Women NFL fans everywhere knew the tweet was coming. A superstar female paramour, an NFL player, middling play from his team. We’ve all seen this play before. It was ESPN’s Mike Greenberg who showed up, right on time:
Ah, blaming the famous girlfriend for a less-than-stellar performance by the male athlete. This train is never late.
We saw it when Alyssa Milano dated Brad Penny, Barry Zito, and Carl Pavano. Some guy who is definitely not sexist even coined the phrase “The Alyssa Milano Effect” and wrote up an entire piece on why men dating Milano had bad seasons. We saw it when Matt Kemp had to publicly declare that dating Rihanna had nothing to do with his poor play. We saw it when Jessica Simpson was held responsible every time Tony Romo threw a pick, and saw her eventually turned into the bad guy in that relationship, even though Romo reportedly wanted a “weight clause” in their prenup (that would have awarded him $500,000 for every pound she weighed over 135), accused her of cheating, and dumped her by email the night before her birthday. Simpson should have asked for $500,000 every time Romo pranced across her screen in Sketchers.
Blaming the female half of a couple is nothing new in sports. It’s a way of reminding women that, no matter how big a block of the fanbase they comprise, they are still the outsiders, the interlopers, nothing but a distraction to the men, who are trying to accomplish the very serious business of playing a child’s game on television. Don’t believe me, check out the comments on social media every time Doris Burke calls an NBA game, or Maria Taylor kicks off Football Night in America.
So while Greenberg is busy trying to blame Taylor Swift for the Chiefs looking distinctly un-Chiefs-like so far this season, let’s talk about how this entire situation unfolded. It all started with Travis Kelce publicly hitting on Swift, telling the entire world on his podcast that he wanted to give her a friendship bracelet with his number on it. Kelce even whined about not getting to meet Swift before her show, saying, “I was disappointed that she doesn’t talk before or after her shows because she has to save her voice for the 44 songs that she sings.”
Fast forward to last Sunday, and Swift was in Kelce’s box, alongside his mother, Donna. Last night, she rolled up to the Chiefs-Jets game alongside Ryan Reynolds, Blake Lively, Hugh Jackman, and again, Donna Kelce. Given the fact that his mom keeps popping up with Swift, it’s probably fair to deduce that Swift is there at Kelce’s invitation.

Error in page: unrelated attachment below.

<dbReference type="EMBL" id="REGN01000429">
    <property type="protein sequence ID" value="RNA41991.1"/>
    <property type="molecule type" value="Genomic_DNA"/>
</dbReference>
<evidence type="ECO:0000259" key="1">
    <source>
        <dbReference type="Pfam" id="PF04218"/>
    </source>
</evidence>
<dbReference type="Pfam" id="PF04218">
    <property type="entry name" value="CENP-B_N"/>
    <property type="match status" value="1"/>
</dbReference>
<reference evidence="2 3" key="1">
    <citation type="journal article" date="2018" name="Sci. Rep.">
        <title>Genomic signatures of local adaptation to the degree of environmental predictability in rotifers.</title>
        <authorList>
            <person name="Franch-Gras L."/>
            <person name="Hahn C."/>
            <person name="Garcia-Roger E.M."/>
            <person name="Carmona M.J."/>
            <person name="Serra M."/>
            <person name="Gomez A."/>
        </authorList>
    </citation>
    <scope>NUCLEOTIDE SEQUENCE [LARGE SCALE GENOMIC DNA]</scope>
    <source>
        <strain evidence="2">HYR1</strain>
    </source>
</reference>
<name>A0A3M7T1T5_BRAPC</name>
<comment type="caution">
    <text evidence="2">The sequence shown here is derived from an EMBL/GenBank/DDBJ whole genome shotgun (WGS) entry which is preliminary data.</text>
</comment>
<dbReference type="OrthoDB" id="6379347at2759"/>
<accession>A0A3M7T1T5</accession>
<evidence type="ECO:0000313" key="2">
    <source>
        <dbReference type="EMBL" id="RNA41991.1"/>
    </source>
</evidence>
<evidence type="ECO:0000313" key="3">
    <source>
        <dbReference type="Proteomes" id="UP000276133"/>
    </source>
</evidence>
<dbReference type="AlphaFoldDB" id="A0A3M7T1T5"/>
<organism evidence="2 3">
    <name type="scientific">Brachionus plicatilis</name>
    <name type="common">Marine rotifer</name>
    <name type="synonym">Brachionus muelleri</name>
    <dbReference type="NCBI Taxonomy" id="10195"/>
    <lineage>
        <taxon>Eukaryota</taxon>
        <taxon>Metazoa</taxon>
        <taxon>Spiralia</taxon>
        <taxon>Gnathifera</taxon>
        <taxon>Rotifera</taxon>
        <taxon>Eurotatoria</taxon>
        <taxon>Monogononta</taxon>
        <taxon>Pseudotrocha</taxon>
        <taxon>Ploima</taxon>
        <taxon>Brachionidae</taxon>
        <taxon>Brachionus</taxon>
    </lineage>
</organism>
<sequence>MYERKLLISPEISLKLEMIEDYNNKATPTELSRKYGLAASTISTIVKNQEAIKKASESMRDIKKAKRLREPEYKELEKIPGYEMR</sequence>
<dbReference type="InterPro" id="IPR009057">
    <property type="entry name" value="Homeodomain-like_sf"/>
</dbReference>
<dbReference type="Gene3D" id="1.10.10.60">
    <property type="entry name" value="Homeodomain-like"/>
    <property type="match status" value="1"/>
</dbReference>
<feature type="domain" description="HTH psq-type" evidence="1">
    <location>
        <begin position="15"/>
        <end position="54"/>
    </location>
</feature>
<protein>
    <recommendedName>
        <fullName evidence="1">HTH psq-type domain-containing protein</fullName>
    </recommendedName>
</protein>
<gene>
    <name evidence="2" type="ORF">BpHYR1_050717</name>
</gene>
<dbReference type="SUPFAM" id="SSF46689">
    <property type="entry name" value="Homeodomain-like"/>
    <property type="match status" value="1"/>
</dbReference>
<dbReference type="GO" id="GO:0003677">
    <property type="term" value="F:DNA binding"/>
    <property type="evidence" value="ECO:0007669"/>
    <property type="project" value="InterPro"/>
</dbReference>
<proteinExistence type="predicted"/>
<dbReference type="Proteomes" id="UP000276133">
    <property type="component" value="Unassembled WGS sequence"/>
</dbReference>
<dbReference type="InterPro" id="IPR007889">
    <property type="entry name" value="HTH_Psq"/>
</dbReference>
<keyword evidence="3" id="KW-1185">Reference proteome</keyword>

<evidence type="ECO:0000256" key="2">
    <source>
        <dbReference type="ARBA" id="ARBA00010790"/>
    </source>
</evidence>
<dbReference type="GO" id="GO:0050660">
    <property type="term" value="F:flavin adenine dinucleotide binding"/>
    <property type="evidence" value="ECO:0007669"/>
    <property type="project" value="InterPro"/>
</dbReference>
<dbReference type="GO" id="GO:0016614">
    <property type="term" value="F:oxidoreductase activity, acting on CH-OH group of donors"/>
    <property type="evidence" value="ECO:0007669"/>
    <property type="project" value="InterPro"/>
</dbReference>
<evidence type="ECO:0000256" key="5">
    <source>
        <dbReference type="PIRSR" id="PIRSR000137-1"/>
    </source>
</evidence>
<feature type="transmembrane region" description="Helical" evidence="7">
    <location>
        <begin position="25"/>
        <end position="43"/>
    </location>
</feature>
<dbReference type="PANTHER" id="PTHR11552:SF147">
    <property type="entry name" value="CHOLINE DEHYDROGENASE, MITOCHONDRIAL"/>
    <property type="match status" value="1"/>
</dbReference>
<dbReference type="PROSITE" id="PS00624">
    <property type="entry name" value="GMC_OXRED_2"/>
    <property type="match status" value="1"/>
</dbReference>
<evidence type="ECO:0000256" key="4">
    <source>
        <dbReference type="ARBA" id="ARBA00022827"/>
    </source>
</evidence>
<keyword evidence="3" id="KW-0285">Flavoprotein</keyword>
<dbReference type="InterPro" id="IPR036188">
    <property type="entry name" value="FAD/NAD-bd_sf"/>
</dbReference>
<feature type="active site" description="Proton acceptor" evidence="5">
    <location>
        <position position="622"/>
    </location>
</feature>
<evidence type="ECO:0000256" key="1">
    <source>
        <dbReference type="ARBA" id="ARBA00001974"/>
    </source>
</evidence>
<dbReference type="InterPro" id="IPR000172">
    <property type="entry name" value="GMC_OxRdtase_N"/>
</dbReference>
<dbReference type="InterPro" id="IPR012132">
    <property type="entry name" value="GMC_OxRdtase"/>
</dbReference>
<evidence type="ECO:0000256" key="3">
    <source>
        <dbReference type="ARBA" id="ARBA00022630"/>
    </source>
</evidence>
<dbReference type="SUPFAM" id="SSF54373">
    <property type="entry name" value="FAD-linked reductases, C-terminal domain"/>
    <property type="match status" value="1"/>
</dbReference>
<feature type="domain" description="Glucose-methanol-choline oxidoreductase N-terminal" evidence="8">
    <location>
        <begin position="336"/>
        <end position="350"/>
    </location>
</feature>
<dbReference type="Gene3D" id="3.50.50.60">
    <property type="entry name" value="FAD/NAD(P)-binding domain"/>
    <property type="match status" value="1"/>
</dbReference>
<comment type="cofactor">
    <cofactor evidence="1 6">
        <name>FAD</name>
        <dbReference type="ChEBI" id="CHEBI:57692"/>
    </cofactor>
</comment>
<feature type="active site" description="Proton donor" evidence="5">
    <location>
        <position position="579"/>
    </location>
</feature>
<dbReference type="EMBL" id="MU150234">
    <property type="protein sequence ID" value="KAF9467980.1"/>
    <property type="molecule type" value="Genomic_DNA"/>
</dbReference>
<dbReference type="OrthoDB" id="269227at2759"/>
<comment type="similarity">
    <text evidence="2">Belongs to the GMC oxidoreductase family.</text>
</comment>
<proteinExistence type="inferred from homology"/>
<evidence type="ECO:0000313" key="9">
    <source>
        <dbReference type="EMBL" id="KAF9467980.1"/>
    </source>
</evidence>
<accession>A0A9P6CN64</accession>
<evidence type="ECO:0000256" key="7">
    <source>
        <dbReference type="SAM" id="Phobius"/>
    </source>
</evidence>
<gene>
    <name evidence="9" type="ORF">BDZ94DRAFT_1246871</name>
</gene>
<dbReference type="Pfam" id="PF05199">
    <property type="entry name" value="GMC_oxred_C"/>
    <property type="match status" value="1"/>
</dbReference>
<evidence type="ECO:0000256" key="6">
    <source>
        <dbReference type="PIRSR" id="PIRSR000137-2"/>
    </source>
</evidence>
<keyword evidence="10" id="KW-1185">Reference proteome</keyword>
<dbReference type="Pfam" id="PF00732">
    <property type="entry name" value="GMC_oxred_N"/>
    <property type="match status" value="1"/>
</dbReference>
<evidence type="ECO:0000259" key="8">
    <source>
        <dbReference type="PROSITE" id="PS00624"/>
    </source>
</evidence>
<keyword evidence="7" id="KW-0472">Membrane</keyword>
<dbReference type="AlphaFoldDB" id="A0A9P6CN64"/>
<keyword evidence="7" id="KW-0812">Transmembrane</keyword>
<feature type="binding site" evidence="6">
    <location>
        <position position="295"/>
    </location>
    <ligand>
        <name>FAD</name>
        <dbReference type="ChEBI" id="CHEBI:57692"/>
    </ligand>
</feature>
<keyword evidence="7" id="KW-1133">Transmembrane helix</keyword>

(Here’s where I pause and admit that I have my doubts about how real any of this is. Perhaps it’s just two famous people doing some very public flirting and enjoying the ride. But I digress)
Travis Kelce is a 33-year-old man, no matter how young repeatedly screaming “You have to fight, for your right, to parrrrtaaaaay” into a hot mic led you to believe he was. He loves drawing attention to himself. He’s replaced Aaron Rodgers as the NFL player most often on my TV when he’s not playing in a game, thanks to the voluminous number of ads he’s in. Not only that, the Chiefs looked mediocre in Week One, before Swift had graced Arrowhead with her presence. Have we all forgotten their 21-20 loss to the Lions?
Travis Kelce is an adult. He publicly courted Taylor Swift. I don’t doubt that the Swifties are a lot to deal with (ask Matt Healy about that), but Kelce, who knew enough about Swift’s Eras Tour to come with his own friendship bracelets, certainly knew that going in. Maybe he didn’t actually expect any of this to work. Maybe he’s as surprised as anyone else to look up into his box and see Taylor Swift giggling with his mom, but that train has left the station.
And look, the most high-profile player struggling last night was Patrick Mahomes. He went 18/30 last night, for 203 yards, 2 picks, and one touchdown. Are people really insisting that “the distraction” of having your TE date the biggest pop star on the planet is worse for Mahomes than the ridiculousness Jackson Mahomes gets up to on and off TikTok? That she’s a bigger “distraction” than having your brother arrested for sexual battery?
Come on. If Mahomes can’t handle playing in front of Taylor Swift, that’s his problem.
Sexism comes in different forms. There’s the “get back in the kitchen and make me a sandwich” kind of sexism, which tends to rear its head when incel basement dwellers get access to Twitter, and a high-speed internet connection. Then there’s the more ingrained, subtle, sexism. The kind that might not say it in so many words, but that immediately looks at a female fan, no matter how famous, as an invader, a trespasser.
Look at any studio show on Saturday and Sunday afternoons during the fall, and you’ll see the message that women make up nearly 50 percent of the NFL fan base hasn’t gotten through to a lot of men. Back in 2020, NFL Commissioner Roger Goodell announced that the league had reached an all-time high of 187.3 million fans, and that 47 percent are women. Men challenge me on that stat every time I cite it, but it’s not surprising to women who watch football. After all, we grew up with it, just like men do.
There are always whispers about which men in sports media are true allies to their female colleagues and which are not. Having said that, I was not at all surprised to see this tweet. But it’s unfair and cruel. And sexist. And it’s insulting to the millions of women who sit down in front of their TVs every Saturday and Sunday to watch football.
Original source here
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